“Would You Make This?” is a sporadic column where personal chef Alix Wall evaluates a cookbook by making some of its recipes, sharing them with friends and asking what they think of the results.
When tourists want to learn more about local food in Israel, they often end up in the kitchen at the home of Orly Ziv. A trained nutritionist, Ziv who has been leading culinary tours and teaching classes under the name “Cook in Israel” since 2009. In a typical class, she takes her hungry students shopping in Tel Aviv’s Shuk HaCarmel and to a pita bakery, and then back to her home to make classic dishes like hummus, Moroccan fish and plum cake.
If a trip to Israel isn’t in your near future, getting your hands on a copy of Ziv’s new cookbook “Cook In Israel: Home Cooking Inspiration” with Orly Ziv with photos by Katherine Martinelli, will easily satisfy your cravings.
The book has a healthy bent and most of the recipes are vegetarian with some mouth-watering sounding fish dishes and only two meat dishes (Ziv herself has been a pescaterian for almost 30 years, but, on occasion, cooks meat for her family). Not surprisingly, Israeli favorites like tomatoes and eggplant are the stars of this book as are salads of all kinds — including some more unusual options like a raw beet and apple salad. The book ends with a surprisingly rich dessert selection with recipes for an orange, semolina and coconut cake and chocolate/halva babka.
I took a gathering with some friends as an opportunity to test four recipes from the book. For a Shabbat dinner, we made Fish Kebabs with Yellow Tahini Yogurt Sauce, Swiss Chard with Rice, and Moroccan Carrot Salad. For breakfast the following morning, we made Green Shakshuka. The results were mixed, but good enough for me to endorse buying the book if you love Israeli food.
I was intrigued by the Fish Kebabs, which are basically meatballs made out of fish and fresh herbs (parsley, cilantro and mint), served with a vibrant yellow sauce of tahini and yogurt spiked with turmeric oil on the side. While the recipe said to chop the fish finely, I think a food processor should have been suggested. I chopped the fish small, but evidently, not small enough, as without any binding agent, the kebabs fell apart in the pan, prompting one friend to say the dish reminded her of warm ceviche. While the recipe called for lemon zest, it didn’t say how much, so we found the finished fish needed more acid, though the sauce did greatly enhance it.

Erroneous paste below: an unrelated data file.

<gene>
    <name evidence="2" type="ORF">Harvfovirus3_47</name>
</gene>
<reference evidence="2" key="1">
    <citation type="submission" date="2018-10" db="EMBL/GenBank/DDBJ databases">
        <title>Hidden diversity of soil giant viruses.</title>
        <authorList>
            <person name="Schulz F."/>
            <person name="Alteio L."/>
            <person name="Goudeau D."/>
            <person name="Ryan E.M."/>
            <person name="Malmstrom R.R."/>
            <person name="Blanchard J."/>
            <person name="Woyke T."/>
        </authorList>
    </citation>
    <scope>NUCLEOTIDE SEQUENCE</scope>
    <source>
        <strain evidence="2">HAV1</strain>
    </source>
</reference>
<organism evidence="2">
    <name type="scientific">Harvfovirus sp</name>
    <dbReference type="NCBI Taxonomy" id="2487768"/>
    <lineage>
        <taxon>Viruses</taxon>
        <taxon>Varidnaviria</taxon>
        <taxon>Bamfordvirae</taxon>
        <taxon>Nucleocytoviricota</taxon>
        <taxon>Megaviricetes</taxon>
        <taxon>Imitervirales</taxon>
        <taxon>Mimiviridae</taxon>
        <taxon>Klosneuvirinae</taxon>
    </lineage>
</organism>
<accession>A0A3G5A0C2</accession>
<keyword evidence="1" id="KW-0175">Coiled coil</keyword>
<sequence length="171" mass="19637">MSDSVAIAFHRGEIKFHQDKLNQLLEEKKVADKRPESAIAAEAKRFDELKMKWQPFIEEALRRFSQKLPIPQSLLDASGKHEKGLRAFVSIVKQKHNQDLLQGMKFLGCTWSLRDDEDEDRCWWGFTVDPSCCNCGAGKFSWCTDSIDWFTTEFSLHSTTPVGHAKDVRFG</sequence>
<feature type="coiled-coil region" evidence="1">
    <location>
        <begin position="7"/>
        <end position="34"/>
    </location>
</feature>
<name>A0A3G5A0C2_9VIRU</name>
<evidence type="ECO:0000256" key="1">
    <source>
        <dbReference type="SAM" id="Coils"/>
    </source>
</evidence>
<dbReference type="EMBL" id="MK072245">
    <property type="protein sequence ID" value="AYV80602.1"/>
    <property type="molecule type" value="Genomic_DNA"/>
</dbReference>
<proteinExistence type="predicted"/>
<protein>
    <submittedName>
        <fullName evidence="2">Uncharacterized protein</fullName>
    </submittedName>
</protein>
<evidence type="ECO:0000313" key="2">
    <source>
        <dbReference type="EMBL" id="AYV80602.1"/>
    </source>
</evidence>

The Swiss Chard with Rice was also problematic. In this dish, onions and then chard are sautéed with cilantro and paprika, and then water and rice are added until cooked. We found the proportions to be way off. A half cup of rice for 4 to 6 people? Only ¼ cup water? We also nearly doubled the amount of paprika.
One friend said it reminded her of the Indian saag, in which mustard greens or spinach are also cooked for much longer than we’re used to. With all the modifications we made, I enjoyed it a lot, but one friend said she would have liked it better if the onions and greens were sautéed with the spices for a shorter amount of time, and then mixed into the cooked rice. I could see her point, but longer-cooked greens such as Southern-style collards have their place too. It felt very much like comfort food to me.
Moroccan carrot salad, an Israeli staple, rounded out the meal. In the recipe, sliced carrots are boiled for a few minutes, and then tossed in a dressing of lemon juice, olive oil, cumin, garlic, paprika, parsley and salt and pepper. This is one case in which Orly follows her Greek grandmother’s lead and doesn’t give amounts. We had to use our discretion — and if you’re comfortable in the kitchen, that will be just fine. The salad was even better the day after it was made, when the flavors had more time to develop.
The Green Shakshuka, which we prepared for brunch the next morning redeemed the book. In Ziv’s version, onion, garlic, Swiss chard and spinach are cooked down, to which then heavy cream, white wine and nutmeg are added. Eggs are then nestled into the greens.
While this was a much richer dish than most of us usually eat for breakfast, everyone claimed it melted in their mouths, and took photos of it cooking in the pan. This was the undisputed winner of this book, hands-down.
While my taste-testing yielded uneven results, this book features simpler fare than either Yotam Ottolenghi and Sami Tamimi’s “Jerusalem” or Einat Admony’s “Balaboosta.” “Cook in Israel” is for those who like their Israeli food less fussy and with fewer ingredients.